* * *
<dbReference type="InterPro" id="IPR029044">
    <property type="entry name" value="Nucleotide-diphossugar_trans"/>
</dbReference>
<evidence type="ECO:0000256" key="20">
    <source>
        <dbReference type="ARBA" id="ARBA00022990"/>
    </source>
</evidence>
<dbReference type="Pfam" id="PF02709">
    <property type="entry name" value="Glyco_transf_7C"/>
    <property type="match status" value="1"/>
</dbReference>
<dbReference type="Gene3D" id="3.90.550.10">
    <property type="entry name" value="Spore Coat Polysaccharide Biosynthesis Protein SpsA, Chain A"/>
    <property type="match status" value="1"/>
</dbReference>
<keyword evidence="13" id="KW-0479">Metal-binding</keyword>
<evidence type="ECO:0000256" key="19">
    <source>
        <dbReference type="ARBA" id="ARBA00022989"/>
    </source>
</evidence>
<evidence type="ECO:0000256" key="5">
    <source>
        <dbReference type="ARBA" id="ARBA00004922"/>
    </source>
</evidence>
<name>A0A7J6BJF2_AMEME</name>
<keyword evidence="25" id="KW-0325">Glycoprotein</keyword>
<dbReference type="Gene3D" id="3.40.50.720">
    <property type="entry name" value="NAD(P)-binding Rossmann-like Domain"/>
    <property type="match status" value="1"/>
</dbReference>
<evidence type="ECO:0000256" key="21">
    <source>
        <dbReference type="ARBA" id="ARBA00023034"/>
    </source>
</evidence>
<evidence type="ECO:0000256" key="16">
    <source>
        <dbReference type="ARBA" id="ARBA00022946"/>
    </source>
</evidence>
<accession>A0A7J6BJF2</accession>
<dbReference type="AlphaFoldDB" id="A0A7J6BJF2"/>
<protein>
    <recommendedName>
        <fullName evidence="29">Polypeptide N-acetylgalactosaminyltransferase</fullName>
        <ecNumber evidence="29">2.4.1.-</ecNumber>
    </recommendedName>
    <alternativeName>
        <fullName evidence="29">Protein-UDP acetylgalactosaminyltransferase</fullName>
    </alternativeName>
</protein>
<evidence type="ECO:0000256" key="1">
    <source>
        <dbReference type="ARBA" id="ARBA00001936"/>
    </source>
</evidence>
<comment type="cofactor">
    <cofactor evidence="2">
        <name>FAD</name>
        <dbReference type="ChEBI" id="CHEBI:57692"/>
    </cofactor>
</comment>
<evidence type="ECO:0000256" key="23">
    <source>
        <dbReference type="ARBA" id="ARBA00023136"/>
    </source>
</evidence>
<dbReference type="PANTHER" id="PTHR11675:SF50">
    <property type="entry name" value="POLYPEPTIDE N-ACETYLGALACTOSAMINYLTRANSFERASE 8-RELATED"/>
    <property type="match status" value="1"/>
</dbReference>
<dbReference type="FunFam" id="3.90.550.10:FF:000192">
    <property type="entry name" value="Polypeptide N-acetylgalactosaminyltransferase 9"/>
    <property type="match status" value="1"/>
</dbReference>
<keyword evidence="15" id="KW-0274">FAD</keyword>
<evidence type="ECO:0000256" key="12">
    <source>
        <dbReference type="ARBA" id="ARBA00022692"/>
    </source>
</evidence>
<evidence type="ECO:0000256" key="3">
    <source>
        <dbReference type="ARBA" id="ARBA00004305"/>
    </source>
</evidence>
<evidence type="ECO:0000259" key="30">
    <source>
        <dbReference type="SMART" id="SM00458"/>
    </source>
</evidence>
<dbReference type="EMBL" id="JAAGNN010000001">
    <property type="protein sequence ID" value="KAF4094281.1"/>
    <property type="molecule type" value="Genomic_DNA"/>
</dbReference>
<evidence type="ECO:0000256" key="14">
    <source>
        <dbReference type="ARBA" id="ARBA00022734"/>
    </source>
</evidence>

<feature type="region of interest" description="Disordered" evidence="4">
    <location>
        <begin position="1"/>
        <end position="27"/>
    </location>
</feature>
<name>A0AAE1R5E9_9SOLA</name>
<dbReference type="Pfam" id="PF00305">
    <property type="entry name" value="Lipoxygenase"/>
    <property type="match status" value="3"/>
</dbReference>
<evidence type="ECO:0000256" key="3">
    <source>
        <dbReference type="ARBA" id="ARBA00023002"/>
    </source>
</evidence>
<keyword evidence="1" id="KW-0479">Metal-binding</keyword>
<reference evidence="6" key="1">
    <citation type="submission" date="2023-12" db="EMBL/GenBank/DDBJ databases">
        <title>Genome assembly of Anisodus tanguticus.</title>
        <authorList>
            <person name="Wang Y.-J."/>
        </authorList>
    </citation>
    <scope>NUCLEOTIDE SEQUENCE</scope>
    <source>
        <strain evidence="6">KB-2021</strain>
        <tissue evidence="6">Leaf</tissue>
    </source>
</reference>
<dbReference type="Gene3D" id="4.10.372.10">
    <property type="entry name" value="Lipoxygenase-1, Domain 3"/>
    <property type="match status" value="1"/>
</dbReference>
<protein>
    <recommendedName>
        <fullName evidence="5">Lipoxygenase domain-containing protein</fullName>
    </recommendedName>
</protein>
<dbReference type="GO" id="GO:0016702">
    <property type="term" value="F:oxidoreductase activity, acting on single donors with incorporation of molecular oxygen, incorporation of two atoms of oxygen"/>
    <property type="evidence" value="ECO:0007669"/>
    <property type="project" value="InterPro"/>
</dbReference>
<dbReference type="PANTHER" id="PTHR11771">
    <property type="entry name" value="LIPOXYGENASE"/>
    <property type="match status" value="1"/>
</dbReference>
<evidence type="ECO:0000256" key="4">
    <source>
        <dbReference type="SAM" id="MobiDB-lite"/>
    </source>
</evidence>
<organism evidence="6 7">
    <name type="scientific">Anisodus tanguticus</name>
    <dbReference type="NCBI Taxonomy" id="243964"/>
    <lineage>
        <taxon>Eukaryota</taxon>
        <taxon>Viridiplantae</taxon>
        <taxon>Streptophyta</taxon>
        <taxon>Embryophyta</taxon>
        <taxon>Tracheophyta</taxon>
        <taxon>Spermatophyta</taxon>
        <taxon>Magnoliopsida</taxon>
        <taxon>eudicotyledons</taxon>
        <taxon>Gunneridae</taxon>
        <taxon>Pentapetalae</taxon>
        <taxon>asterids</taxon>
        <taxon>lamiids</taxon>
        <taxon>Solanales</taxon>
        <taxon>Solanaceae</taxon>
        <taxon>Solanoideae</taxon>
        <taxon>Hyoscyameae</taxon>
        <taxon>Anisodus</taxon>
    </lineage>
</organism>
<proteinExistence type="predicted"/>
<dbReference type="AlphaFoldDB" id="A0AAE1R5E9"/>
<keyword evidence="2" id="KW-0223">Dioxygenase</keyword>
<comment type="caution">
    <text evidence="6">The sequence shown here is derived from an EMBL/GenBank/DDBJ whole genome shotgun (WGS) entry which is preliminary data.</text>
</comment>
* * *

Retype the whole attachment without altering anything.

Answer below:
<dbReference type="InterPro" id="IPR029044">
    <property type="entry name" value="Nucleotide-diphossugar_trans"/>
</dbReference>
<evidence type="ECO:0000256" key="20">
    <source>
        <dbReference type="ARBA" id="ARBA00022990"/>
    </source>
</evidence>
<dbReference type="Pfam" id="PF02709">
    <property type="entry name" value="Glyco_transf_7C"/>
    <property type="match status" value="1"/>
</dbReference>
<dbReference type="Gene3D" id="3.90.550.10">
    <property type="entry name" value="Spore Coat Polysaccharide Biosynthesis Protein SpsA, Chain A"/>
    <property type="match status" value="1"/>
</dbReference>
<keyword evidence="13" id="KW-0479">Metal-binding</keyword>
<evidence type="ECO:0000256" key="19">
    <source>
        <dbReference type="ARBA" id="ARBA00022989"/>
    </source>
</evidence>
<evidence type="ECO:0000256" key="5">
    <source>
        <dbReference type="ARBA" id="ARBA00004922"/>
    </source>
</evidence>
<name>A0A7J6BJF2_AMEME</name>
<keyword evidence="25" id="KW-0325">Glycoprotein</keyword>
<dbReference type="Gene3D" id="3.40.50.720">
    <property type="entry name" value="NAD(P)-binding Rossmann-like Domain"/>
    <property type="match status" value="1"/>
</dbReference>
<evidence type="ECO:0000256" key="21">
    <source>
        <dbReference type="ARBA" id="ARBA00023034"/>
    </source>
</evidence>
<evidence type="ECO:0000256" key="16">
    <source>
        <dbReference type="ARBA" id="ARBA00022946"/>
    </source>
</evidence>
<accession>A0A7J6BJF2</accession>
<dbReference type="AlphaFoldDB" id="A0A7J6BJF2"/>
<protein>
    <recommendedName>
        <fullName evidence="29">Polypeptide N-acetylgalactosaminyltransferase</fullName>
        <ecNumber evidence="29">2.4.1.-</ecNumber>
    </recommendedName>
    <alternativeName>
        <fullName evidence="29">Protein-UDP acetylgalactosaminyltransferase</fullName>
    </alternativeName>
</protein>
<evidence type="ECO:0000256" key="1">
    <source>
        <dbReference type="ARBA" id="ARBA00001936"/>
    </source>
</evidence>
<comment type="cofactor">
    <cofactor evidence="2">
        <name>FAD</name>
        <dbReference type="ChEBI" id="CHEBI:57692"/>
    </cofactor>
</comment>
<evidence type="ECO:0000256" key="23">
    <source>
        <dbReference type="ARBA" id="ARBA00023136"/>
    </source>
</evidence>
<dbReference type="PANTHER" id="PTHR11675:SF50">
    <property type="entry name" value="POLYPEPTIDE N-ACETYLGALACTOSAMINYLTRANSFERASE 8-RELATED"/>
    <property type="match status" value="1"/>
</dbReference>
<dbReference type="FunFam" id="3.90.550.10:FF:000192">
    <property type="entry name" value="Polypeptide N-acetylgalactosaminyltransferase 9"/>
    <property type="match status" value="1"/>
</dbReference>
<keyword evidence="15" id="KW-0274">FAD</keyword>
<evidence type="ECO:0000256" key="12">
    <source>
        <dbReference type="ARBA" id="ARBA00022692"/>
    </source>
</evidence>
<evidence type="ECO:0000256" key="3">
    <source>
        <dbReference type="ARBA" id="ARBA00004305"/>
    </source>
</evidence>
<evidence type="ECO:0000259" key="30">
    <source>
        <dbReference type="SMART" id="SM00458"/>
    </source>
</evidence>
<dbReference type="EMBL" id="JAAGNN010000001">
    <property type="protein sequence ID" value="KAF4094281.1"/>
    <property type="molecule type" value="Genomic_DNA"/>
</dbReference>
<evidence type="ECO:0000256" key="14">
    <source>
        <dbReference type="ARBA" id="ARBA00022734"/>
    </source>
</evidence>

<feature type="region of interest" description="Disordered" evidence="4">
    <location>
        <begin position="1"/>
        <end position="27"/>
    </location>
</feature>
<name>A0AAE1R5E9_9SOLA</name>
<dbReference type="Pfam" id="PF00305">
    <property type="entry name" value="Lipoxygenase"/>
    <property type="match status" value="3"/>
</dbReference>
<evidence type="ECO:0000256" key="3">
    <source>
        <dbReference type="ARBA" id="ARBA00023002"/>
    </source>
</evidence>
<keyword evidence="1" id="KW-0479">Metal-binding</keyword>
<reference evidence="6" key="1">
    <citation type="submission" date="2023-12" db="EMBL/GenBank/DDBJ databases">
        <title>Genome assembly of Anisodus tanguticus.</title>
        <authorList>
            <person name="Wang Y.-J."/>
        </authorList>
    </citation>
    <scope>NUCLEOTIDE SEQUENCE</scope>
    <source>
        <strain evidence="6">KB-2021</strain>
        <tissue evidence="6">Leaf</tissue>
    </source>
</reference>
<dbReference type="Gene3D" id="4.10.372.10">
    <property type="entry name" value="Lipoxygenase-1, Domain 3"/>
    <property type="match status" value="1"/>
</dbReference>
<protein>
    <recommendedName>
        <fullName evidence="5">Lipoxygenase domain-containing protein</fullName>
    </recommendedName>
</protein>
<dbReference type="GO" id="GO:0016702">
    <property type="term" value="F:oxidoreductase activity, acting on single donors with incorporation of molecular oxygen, incorporation of two atoms of oxygen"/>
    <property type="evidence" value="ECO:0007669"/>
    <property type="project" value="InterPro"/>
</dbReference>
<dbReference type="PANTHER" id="PTHR11771">
    <property type="entry name" value="LIPOXYGENASE"/>
    <property type="match status" value="1"/>
</dbReference>
<evidence type="ECO:0000256" key="4">
    <source>
        <dbReference type="SAM" id="MobiDB-lite"/>
    </source>
</evidence>
<organism evidence="6 7">
    <name type="scientific">Anisodus tanguticus</name>
    <dbReference type="NCBI Taxonomy" id="243964"/>
    <lineage>
        <taxon>Eukaryota</taxon>
        <taxon>Viridiplantae</taxon>
        <taxon>Streptophyta</taxon>
        <taxon>Embryophyta</taxon>
        <taxon>Tracheophyta</taxon>
        <taxon>Spermatophyta</taxon>
        <taxon>Magnoliopsida</taxon>
        <taxon>eudicotyledons</taxon>
        <taxon>Gunneridae</taxon>
        <taxon>Pentapetalae</taxon>
        <taxon>asterids</taxon>
        <taxon>lamiids</taxon>
        <taxon>Solanales</taxon>
        <taxon>Solanaceae</taxon>
        <taxon>Solanoideae</taxon>
        <taxon>Hyoscyameae</taxon>
        <taxon>Anisodus</taxon>
    </lineage>
</organism>
<proteinExistence type="predicted"/>
<dbReference type="AlphaFoldDB" id="A0AAE1R5E9"/>
<keyword evidence="2" id="KW-0223">Dioxygenase</keyword>
<comment type="caution">
    <text evidence="6">The sequence shown here is derived from an EMBL/GenBank/DDBJ whole genome shotgun (WGS) entry which is preliminary data.</text>
</comment>